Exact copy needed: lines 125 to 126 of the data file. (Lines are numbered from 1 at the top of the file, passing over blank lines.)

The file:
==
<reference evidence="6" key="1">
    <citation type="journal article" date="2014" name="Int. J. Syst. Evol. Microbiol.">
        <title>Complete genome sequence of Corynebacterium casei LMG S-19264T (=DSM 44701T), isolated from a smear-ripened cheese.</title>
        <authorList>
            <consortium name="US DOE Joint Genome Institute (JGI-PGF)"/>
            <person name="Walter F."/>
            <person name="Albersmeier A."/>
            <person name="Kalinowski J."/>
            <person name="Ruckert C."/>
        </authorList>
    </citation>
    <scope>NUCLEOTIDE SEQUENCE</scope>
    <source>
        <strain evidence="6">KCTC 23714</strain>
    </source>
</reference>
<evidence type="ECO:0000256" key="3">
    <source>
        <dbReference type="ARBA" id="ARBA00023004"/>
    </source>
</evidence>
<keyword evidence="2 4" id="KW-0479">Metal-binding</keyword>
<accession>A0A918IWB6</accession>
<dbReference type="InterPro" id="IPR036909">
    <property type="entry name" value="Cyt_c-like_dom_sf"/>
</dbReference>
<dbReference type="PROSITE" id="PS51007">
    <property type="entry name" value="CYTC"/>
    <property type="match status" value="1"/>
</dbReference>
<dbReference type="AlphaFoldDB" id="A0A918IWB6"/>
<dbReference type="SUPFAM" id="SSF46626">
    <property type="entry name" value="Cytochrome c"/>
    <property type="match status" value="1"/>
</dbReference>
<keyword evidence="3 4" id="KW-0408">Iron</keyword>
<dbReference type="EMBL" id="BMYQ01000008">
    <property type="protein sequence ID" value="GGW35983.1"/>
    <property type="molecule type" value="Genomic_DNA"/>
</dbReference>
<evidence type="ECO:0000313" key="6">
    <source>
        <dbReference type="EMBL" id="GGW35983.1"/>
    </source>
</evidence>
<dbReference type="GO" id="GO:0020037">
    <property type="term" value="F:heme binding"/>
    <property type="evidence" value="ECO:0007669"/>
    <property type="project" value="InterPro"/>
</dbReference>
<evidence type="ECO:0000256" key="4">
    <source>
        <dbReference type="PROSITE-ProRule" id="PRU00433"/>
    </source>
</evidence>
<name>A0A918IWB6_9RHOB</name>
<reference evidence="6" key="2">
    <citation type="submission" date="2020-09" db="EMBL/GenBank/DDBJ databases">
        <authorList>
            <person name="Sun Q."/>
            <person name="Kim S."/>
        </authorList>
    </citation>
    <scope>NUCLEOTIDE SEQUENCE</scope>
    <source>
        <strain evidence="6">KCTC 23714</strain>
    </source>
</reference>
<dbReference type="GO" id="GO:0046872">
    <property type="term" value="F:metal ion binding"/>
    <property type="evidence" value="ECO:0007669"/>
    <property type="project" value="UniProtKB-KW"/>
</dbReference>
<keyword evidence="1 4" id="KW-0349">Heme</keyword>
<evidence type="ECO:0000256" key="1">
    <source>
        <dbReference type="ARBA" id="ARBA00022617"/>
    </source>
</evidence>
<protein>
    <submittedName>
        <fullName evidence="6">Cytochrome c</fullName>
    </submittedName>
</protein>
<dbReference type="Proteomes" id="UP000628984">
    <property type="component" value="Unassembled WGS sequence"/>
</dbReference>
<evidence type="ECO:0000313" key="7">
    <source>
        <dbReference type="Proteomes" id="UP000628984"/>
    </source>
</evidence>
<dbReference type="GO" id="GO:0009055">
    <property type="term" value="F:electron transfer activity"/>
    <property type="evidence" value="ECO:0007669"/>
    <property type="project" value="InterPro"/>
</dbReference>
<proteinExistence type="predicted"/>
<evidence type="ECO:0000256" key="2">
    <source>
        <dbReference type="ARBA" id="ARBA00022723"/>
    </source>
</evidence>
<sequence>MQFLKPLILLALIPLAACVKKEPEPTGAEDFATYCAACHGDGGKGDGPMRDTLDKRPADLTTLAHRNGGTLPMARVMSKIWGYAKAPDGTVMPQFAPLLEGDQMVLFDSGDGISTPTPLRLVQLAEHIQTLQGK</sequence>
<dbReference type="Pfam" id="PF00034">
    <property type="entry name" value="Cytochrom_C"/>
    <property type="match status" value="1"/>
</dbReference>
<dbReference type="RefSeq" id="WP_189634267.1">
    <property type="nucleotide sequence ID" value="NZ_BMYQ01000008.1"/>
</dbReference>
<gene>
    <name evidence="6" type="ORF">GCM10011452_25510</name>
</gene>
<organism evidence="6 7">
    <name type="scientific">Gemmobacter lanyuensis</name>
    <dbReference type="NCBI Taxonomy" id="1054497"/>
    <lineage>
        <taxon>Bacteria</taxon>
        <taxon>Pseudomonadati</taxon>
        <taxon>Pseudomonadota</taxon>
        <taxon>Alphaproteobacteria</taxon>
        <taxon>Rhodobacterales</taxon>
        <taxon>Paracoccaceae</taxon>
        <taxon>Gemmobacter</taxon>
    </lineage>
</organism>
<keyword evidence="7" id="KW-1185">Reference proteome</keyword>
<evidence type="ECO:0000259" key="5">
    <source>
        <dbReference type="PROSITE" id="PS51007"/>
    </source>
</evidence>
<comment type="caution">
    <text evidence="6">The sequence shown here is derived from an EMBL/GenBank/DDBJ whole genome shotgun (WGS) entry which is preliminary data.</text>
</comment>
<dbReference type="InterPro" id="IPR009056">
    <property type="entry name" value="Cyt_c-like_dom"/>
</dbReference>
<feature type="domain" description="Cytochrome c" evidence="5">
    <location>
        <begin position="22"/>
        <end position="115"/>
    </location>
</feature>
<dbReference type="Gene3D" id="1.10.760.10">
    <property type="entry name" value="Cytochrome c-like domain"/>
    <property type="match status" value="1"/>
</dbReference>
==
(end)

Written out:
        <taxon>Gemmobacter</taxon>
    </lineage>